Building the Frame.
While the 3D models seen in this tutorial are a good visual representation of the layout of the frame and thrusters, they are not meant to be a dimensionally accurate representation of the final vehicle. They are also not a true representation of the materials used. I drew them up more for fun then anything and we will be using a much more humble material for the frame construction (aka PVC pipe). PVC pipe has the benefit of being cheap which is important if this is your first time constructing an ROV. You may end up junking many pieces of pipe during the process of learning what works and what doesn't. Additionally, knowing how to TIG weld aluminum is not a requirement with PVC pipe.
I used 1.5 inch diameter pipe purchased from Lowe's and used the strongest pipe cement they sold. Essentially I just started cutting and joining sections with an idea in my head of how I wanted the overall structure to look. Consideration was given to the placement of the 6 thrusters and two water-tight compartments that would be fixed to the frame. A selection of straight pipes was used in conjuntion with 90 and 45 degree "elbows" as well as "T" joints. The frame was first built as two separate "mirrored" sections which were then joined together at the end.
Prepped and cemented joints:
One half of frame partially completed:
Cross-section member added for strength/mounting of lower compartment:
Two completed half sections of the frame:
Frame halves joined together:
Coat of black paint:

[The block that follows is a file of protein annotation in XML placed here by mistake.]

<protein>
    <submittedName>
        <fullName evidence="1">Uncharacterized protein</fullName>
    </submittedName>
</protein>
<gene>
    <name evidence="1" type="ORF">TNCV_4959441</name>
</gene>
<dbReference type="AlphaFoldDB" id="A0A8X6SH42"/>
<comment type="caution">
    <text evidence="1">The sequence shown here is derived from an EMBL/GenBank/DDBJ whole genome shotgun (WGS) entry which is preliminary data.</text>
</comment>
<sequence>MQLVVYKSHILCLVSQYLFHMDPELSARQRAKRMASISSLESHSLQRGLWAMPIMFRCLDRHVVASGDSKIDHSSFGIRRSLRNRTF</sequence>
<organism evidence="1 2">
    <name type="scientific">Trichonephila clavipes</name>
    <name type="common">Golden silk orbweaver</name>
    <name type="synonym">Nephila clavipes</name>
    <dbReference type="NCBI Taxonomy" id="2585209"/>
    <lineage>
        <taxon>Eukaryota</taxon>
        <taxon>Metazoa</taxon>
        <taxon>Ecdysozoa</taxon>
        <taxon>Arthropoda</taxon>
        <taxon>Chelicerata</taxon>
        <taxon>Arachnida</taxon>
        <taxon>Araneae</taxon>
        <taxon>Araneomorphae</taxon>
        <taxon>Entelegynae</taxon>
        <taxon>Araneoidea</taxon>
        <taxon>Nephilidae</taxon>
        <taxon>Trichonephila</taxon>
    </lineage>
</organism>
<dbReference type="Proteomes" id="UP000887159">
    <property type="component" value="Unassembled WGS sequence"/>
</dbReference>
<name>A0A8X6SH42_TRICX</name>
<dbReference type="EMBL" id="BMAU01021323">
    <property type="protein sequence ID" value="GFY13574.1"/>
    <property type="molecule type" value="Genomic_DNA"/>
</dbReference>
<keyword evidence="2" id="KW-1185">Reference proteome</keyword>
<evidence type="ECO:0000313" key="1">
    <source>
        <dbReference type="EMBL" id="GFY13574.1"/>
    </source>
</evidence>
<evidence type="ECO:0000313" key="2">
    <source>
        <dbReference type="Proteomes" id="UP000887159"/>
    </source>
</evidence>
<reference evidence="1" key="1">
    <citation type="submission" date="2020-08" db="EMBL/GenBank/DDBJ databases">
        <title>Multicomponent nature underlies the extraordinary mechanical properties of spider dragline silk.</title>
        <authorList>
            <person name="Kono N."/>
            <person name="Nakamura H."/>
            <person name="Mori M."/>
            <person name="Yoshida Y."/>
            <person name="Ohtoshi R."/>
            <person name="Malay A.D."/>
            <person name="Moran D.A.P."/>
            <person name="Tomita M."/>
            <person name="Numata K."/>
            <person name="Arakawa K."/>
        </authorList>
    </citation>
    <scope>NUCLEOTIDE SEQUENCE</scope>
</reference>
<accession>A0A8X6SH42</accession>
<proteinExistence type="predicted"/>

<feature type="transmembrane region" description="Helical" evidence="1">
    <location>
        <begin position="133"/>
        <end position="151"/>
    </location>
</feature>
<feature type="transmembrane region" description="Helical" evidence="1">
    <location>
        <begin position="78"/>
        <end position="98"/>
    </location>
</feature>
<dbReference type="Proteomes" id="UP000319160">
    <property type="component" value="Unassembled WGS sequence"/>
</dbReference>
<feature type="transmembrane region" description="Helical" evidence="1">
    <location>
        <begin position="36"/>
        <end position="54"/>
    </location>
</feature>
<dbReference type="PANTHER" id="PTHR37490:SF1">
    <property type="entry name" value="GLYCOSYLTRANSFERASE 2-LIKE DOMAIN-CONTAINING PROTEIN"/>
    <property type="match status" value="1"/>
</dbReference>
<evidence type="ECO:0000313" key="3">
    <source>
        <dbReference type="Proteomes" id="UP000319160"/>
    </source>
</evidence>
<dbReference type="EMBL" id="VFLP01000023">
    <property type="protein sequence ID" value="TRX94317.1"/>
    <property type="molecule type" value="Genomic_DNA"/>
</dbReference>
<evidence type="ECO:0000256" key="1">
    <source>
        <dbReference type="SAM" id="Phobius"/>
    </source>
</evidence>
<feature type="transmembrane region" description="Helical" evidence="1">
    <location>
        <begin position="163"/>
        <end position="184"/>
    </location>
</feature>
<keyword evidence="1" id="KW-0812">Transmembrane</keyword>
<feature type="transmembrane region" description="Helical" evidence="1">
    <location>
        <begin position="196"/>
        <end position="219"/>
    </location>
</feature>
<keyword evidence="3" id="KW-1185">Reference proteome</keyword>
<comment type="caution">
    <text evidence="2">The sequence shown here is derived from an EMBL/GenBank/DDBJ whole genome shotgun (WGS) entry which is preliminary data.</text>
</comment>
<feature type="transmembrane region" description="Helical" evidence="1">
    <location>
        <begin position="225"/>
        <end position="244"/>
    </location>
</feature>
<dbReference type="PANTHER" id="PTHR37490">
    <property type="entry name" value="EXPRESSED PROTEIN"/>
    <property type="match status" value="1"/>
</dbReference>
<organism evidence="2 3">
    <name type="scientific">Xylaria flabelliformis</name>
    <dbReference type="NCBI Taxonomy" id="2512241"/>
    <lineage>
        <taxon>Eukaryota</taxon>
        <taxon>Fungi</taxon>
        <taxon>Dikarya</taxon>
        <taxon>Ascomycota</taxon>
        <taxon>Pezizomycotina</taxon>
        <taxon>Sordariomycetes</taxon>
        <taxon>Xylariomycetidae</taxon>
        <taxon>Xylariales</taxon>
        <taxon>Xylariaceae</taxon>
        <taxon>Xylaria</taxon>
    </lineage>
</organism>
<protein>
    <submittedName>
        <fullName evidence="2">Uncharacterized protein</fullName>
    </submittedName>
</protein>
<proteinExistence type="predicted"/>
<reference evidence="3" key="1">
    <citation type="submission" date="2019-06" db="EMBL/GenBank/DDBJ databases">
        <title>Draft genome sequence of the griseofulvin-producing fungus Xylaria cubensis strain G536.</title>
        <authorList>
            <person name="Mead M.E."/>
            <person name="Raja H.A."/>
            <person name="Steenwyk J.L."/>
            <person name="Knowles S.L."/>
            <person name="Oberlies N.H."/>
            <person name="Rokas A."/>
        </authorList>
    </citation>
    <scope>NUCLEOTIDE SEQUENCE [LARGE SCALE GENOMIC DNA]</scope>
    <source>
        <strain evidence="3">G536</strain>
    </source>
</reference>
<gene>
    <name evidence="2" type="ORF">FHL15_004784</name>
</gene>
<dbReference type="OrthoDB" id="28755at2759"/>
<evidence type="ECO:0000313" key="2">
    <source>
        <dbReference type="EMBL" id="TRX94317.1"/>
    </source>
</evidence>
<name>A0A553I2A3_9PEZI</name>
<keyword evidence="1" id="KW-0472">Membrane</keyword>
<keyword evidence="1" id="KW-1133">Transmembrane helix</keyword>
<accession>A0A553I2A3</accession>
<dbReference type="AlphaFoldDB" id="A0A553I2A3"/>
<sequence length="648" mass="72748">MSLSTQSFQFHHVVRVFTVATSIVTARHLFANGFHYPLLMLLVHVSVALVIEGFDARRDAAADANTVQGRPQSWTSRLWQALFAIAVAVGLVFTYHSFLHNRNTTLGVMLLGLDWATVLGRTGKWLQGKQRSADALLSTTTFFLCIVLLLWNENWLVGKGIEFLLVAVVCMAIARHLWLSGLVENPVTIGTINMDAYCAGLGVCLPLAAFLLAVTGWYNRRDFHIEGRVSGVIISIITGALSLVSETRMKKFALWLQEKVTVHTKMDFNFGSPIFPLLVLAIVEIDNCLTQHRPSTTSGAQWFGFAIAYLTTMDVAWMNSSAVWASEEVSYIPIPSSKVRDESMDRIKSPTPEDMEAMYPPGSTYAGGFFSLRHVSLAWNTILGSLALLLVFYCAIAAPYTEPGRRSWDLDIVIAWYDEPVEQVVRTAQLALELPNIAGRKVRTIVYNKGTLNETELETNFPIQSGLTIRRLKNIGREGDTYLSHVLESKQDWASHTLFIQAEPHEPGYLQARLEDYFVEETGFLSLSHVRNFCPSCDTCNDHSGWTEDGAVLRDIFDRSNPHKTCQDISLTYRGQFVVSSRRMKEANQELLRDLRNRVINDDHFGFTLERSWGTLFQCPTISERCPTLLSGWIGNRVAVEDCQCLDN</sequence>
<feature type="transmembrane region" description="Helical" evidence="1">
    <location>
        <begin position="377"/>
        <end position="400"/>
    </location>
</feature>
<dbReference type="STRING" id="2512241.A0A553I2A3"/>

4 thrusters and water-tight compartments added:
Metal conduit brackets from Lowes were used to make some "custom" mounts for the thrusters. Additionally, some scrap pieces of aluminum were used to fabricate crude brackets for the upper water-tight compartment.
Lastly, I attached four electricians conduit boxes (also from Lowes) to the lower four corners of the frame. This was done as a way to add ballast/weight to the boxes and achieve neutral buoyancy and balance to the vehicle. (Without them, the vehicle was positively buoyant.) Holes were dilled in the sides of the boxes and then they were attached to the frame using pipe hangers. On a side note, these boxes do not allow for enough weight to achieve neutral buoyancy. As a result I am experimenting with other options (drill holes in frame etc..) For now additional weight will be attached by other methods and this frame design will undoubtedly undergo future revisions.
Now that we have a decent overview of the frame design it may be helpful to next look at the basic operation of the thrusters chosen for this project and the basic concept of controlling them.